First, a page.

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by Jessica Taylor 708 days ago | Patrick LaVictoire likes this | link | parent

Update: I think there’s a more natural generalizion to multi-stage games that might solve the iterated paperclip example.

Let \(\pi\) be a policy. Define

\[v_{\pi}(\pi') = \sum_b P(B = b | \pi) \mathbb{E}[U(C) | do(b), \pi']\]

A policy \(\pi\) is optimal iff \(\pi \in \arg\max_{\pi'} v_{\pi}(\pi')\). This reduces to the old definition when the set of policies is the set of probability distributions over actions. I couldn’t figure out what policy this selects in the 10-step example, though.

by Stuart Armstrong 707 days ago | Jessica Taylor likes this | link

Let \(p\) be the probability the shutdown button is pressed, given \(\pi\). If the AI produces paperclips for \(n\) turns then shuts down, it gets utility \(p(10-n)+(1-p)n\); pressing the shutdown button itself or destroying it just wastes a turn and reduces the utility, so we’ll ignore those two options.

This utility is \(10p+(1-2p)n\). For fixed \(p>0.5\), this is maximised for \(n=0\), for \(p<0.5\) this is maximised for \(n=10\). However, \(n=10\) implies \(p=1\) and \(n=0\) implies \(p=0\), so there are no compatible solutions there.

Thus \(p=0.5\), and the utility is \(10p=5\), independent of \(n\). All that is needed is to ensure that \(p=0.5\) (without the AI pressing the button itself), which means \(n<8\) with \(0.5\) probability and \(n\geq 8\) with \(0.5\) probability. This thus extends your solution 5.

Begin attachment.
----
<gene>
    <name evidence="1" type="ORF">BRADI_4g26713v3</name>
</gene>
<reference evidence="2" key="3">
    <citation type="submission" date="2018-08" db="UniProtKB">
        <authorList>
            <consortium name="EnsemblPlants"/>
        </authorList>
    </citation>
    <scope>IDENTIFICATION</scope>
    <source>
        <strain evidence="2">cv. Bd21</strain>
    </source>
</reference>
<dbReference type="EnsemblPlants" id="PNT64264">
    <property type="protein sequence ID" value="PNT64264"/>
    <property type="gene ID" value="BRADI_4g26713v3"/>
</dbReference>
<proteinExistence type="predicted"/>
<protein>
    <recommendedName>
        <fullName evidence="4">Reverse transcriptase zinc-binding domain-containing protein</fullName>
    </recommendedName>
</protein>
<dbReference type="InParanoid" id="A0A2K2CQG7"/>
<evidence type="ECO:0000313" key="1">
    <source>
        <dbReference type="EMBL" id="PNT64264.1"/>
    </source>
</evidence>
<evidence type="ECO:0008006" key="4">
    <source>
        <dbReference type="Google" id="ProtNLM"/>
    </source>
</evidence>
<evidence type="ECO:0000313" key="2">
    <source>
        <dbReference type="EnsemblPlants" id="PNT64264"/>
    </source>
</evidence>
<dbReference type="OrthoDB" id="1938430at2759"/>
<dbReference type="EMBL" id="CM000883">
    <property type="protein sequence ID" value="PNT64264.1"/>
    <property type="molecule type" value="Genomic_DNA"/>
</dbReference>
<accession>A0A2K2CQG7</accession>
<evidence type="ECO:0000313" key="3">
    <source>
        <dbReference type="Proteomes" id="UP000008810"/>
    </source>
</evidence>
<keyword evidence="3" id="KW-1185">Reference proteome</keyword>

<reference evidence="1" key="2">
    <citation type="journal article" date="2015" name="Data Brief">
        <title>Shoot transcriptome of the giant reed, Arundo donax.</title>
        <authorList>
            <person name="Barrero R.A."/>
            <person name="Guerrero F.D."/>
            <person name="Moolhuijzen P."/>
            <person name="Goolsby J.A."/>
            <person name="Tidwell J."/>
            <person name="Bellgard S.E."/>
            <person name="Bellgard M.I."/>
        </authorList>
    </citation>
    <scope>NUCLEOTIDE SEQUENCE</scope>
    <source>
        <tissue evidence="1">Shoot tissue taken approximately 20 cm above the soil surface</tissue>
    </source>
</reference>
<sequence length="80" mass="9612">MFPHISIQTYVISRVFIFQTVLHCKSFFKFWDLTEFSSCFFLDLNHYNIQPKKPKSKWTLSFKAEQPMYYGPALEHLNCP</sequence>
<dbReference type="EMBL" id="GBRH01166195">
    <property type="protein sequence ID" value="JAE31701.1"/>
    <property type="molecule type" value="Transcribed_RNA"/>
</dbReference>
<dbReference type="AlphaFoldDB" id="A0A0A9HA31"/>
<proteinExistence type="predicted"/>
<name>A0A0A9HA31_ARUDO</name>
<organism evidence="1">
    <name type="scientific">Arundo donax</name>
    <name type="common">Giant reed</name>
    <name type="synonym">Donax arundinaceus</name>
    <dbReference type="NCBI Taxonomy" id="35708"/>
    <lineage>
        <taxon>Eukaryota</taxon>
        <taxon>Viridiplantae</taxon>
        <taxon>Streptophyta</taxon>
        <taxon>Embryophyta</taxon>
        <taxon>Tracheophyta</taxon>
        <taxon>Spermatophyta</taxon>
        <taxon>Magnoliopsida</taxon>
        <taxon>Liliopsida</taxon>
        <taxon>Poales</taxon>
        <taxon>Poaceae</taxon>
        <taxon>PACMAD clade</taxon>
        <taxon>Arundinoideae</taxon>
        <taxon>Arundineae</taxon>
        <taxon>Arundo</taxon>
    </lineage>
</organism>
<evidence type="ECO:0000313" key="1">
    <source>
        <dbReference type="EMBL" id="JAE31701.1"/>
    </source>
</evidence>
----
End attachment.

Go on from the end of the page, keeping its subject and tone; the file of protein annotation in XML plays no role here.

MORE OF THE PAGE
by Jessica Taylor 707 days ago | link

I think this almost works. Suppose the AI constructs 7 paperclips 50% of the time, and 8 paperclips 50% of the time (shutting down after producing the last paperclip). This means the button is pushed 50% of the time after step 8, and never pushed 50% of the time. Given this distribution of button pushes, what’s the best-response policy?

I think the best-response policy is to make 8 paperclips, then see if the shutdown button has been pressed; if it has been pressed, then shut down, else make 2 more paperclips. When the button is not pressed, this makes 10 paperclips; when the button is pressed, this shuts down for 2 steps. Thus the expected utility is 6, which is better than the original 5. So I think it’ll be more difficult to find an equilibrium policy; the uncertainty about when the shutdown button is pressed must be such that the agent is indifferent between making a paperclip and shutting down on step 8.


by Stuart Armstrong 704 days ago | Jessica Taylor and Patrick LaVictoire like this | link

You’re right, let’s be more careful.

First, let’s list the optimal policies. Pressing or destroying the button remain suboptimal policies. Once the button is seen to be pressed, then anything but shutdown is suboptmial. Therefore there are \(11\) potentially optimal policies, labelled by \(n=0\) to \(n=10\). These involve producing \(n\) paperclips then shutting down for \(10-n\) turns, unless it sees the shutdown button has been pressed, in which case it shuts down (this is only relevant for \(n=9,10\)).

Let \(p\) be the total shutdown probability. Note that for all the optimal policies, either the shutdown button is never pressed, or it is pressed on turn \(8\), so we can ignore the possibilities of it being pressed later.

The utility gain for \(n\leq 8\) is \(n(1-p)+(10-n)p=10p+(1-2p)n\). For \(n=9\) it is that quantity, plus \(p\) (it shuts down one turn earlier if the shutdown button is pressed on turn \(8\), and gains one extra utility for it). For \(n=10\) it is that quantity, plus \(2p\)).

For \(p\leq 0.5\), the optimal policy is \(n=10\), which ensures \(p=1\), hence contradiction.

For \(p>0.5\), the only possible optimal policies are \(n=0\) (utility \(10p\)), \(n=9\) (utility \(9-7p\)), and \(n=10\) (utility \(10-8p\)). Subtracting the last two gives \(1-p >0\), hence \(n=9\) is never optimal.